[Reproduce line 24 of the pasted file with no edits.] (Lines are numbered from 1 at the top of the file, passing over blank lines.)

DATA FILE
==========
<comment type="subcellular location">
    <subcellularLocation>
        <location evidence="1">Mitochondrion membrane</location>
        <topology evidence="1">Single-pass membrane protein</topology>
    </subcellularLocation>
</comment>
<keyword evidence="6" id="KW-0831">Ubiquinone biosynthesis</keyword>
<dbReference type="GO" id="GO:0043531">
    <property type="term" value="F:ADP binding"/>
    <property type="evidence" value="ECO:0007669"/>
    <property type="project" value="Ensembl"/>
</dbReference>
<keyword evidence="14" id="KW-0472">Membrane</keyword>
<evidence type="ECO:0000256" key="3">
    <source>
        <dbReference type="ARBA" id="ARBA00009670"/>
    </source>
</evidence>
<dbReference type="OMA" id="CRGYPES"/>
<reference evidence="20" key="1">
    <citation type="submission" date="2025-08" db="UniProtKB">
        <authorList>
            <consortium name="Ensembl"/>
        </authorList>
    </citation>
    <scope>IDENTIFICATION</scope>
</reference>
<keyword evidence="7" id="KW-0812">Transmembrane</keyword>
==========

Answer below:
        </authorList>